Lee ‘Scratch’ Perry At Abbey Road

Wednesday, October 11, 2017 Lee ‘Scratch’ Perry At Abbey Road

The iconic Lee ‘Scratch’ Perry, pioneer of Dub, sonic innovator, inspiration and living legend was a recent visitor to Studio Three at Abbey Road, recording vocals for a new album due in 2018. His producer Daniel Boyle tells us about the session.

“The session was booked for Lee’s new solo album that I am producing with him. We have worked together for nearly six years on and off on some projects, including the album Back On The Controls, that was nominated for a Grammy. About 12 months back, we decided we would start a new project. Lee had a couple of releases coming out that were half him, half another artist, a collaboration style, he does that a lot. But we were chatting and Lee decided it was time for another solo album, like BOTC. We discussed the style but knew as it’s another solo album, it needed to still have the old roots reggae feel as that’s Lee’s foundation. We discussed the various styles and eras of reggae, and decided we would take inspiration from a slightly later date in reggae history than we had before. More from the Roots Radics era, when the Jamaican studios had upgraded equipment, such as 24 channel API consoles, Helios consoles etc. So things were a little less low fi, drums punched more, bass was heavier, and there were more tracks.

I decided to track the basis of the rhythm section through a very rare early vintage API console with RCA ribbon mics, and it sounded great. We wanted an older sound, but wanted aggression and punch, so the combination of ribbons, but with the API power worked well. The next logical step was to choose a studio with some similarly unique equipment and mics to track the vocals. Lee also loves history, and the vibes certain places have, and when I mentioned the possibility of using Abbey Road, he jumped at the chance and so we booked.

There is a lot of history that’s relevant to Lee at Abbey Road. Paul and Linda McCartney travelled to Lee’s Black Ark studio in the ‘70s and recorded some tracks, including Mr Sandman that featured on Linda’s Wide Prairie album, with Paul and Lee credited as producer / engineers. So Lee was excited to do the vocal session in the studio that had such an impact on Paul and The Beatles back in the day.

When we arrived, the choice was to use a couple of super rare mics, and track them together at the same time, a technique I like using a lot and used with success on Max Romeo’s recent album Horror Zone that I did. Jason O’Bryan, and George Oulton were assisting the session, and taking care of the complexity of Studio Three’s patch bay, and running Tools for me, which was invaluable so I could work with Lee on the vocals. We ended up choosing John Lennon’s Neumann U47, and Aretha Franklin’s RCA 44BX! Lee loved the fact the mics had such history, and that he was standing in the same room where albums like Revolver and Dark Side of the Moon were tracked.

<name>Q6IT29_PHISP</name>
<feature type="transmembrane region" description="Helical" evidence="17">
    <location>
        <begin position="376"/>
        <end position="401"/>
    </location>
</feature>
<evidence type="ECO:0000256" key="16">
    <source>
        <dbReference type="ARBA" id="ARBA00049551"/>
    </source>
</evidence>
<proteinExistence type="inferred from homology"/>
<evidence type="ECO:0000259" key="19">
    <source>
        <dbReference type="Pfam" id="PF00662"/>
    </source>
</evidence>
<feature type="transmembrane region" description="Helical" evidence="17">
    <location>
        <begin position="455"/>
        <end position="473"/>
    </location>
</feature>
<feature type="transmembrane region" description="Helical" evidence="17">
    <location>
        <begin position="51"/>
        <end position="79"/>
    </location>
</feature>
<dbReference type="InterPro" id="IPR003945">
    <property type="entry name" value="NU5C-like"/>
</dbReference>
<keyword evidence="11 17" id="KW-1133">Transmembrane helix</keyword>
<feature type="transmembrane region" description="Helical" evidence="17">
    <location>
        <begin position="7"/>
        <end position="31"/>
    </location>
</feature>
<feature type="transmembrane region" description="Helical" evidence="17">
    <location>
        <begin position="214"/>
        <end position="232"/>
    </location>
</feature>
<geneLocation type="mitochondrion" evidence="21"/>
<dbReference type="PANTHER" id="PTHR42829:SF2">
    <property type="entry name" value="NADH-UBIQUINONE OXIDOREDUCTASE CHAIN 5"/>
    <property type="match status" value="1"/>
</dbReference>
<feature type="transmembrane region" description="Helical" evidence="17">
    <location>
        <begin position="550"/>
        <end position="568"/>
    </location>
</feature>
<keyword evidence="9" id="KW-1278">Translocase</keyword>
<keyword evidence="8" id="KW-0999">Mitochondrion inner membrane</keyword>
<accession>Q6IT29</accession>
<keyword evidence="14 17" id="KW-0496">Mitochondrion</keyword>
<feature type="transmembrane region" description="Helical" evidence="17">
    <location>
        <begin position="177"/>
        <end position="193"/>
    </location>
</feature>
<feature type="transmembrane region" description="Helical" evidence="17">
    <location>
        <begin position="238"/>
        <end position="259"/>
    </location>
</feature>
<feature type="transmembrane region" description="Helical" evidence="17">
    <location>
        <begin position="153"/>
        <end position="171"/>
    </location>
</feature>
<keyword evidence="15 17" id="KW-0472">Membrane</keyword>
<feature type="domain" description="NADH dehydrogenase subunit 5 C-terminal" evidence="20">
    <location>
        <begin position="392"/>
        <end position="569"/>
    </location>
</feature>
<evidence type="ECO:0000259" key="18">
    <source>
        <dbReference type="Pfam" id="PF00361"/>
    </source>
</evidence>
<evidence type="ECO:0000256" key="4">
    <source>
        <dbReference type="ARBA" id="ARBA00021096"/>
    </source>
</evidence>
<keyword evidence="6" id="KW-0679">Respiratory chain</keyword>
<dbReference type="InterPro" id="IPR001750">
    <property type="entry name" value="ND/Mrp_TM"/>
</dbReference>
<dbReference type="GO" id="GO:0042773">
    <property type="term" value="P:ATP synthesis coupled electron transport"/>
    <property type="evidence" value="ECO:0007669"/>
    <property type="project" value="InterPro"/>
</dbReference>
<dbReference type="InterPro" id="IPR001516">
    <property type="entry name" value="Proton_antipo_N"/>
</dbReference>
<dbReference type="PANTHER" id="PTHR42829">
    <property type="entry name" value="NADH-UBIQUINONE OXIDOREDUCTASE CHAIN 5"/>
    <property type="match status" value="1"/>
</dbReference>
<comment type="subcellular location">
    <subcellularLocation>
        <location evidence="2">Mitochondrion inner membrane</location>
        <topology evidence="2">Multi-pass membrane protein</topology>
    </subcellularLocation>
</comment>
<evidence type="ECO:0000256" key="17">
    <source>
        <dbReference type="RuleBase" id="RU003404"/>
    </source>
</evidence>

We ran the mics through two channels on the old EMI TG console that sits in the corner of Studio Three, and it sounded fantastic, either separately or both mics blended together. The choice of the dark vintage RCA ribbon, or the cleaner vintage Neumann was what we wanted depending on the song. But bringing both faders up together sounded incredible.

Lee writes his lyrics on the spot, and takes inspiration from his surroundings, so the history of all this equipment and the studio helped hugely. We ended up with subject matters within the songs, such as the ‘sun and moon’, ‘dub at Abbey Road’ ‘atmosphere’, ‘Solid State Logic’ and Lee even sang about EMI equipment! Lee works quick; we stayed into the night, and tracked the whole album’s vocals in one sitting, with Lee doing backing vocals and adding penny whistle to a track too.

The session flowed well, and that’s what we wanted. Lee is 81 years old and still going. He never sits down and is full of energy, but the vibes have to be right to get the best out of him. He’s like a cross between Salvador Dali and Sun Ra… His creativity is through the roof, and he uses it to create his music; and his words can be as abstract as his art..

His production legacy aside, he’s a performance artist now. And the atmosphere must be right if he is going to listen to a song, sit down and write lyrics then go straight into the live room and record!........ Nine times in a row…. That’s why we chose Abbey Road, and the studio didn’t let us down!”

Follow Lee on Facebook: https://en-gb.facebook.com/perryscratch/

All photographs by Nick Caro http://www.nickcarophotography.co.uk/

Daniel Boyle: https://en-gb.facebook.com/rollinglionstudio/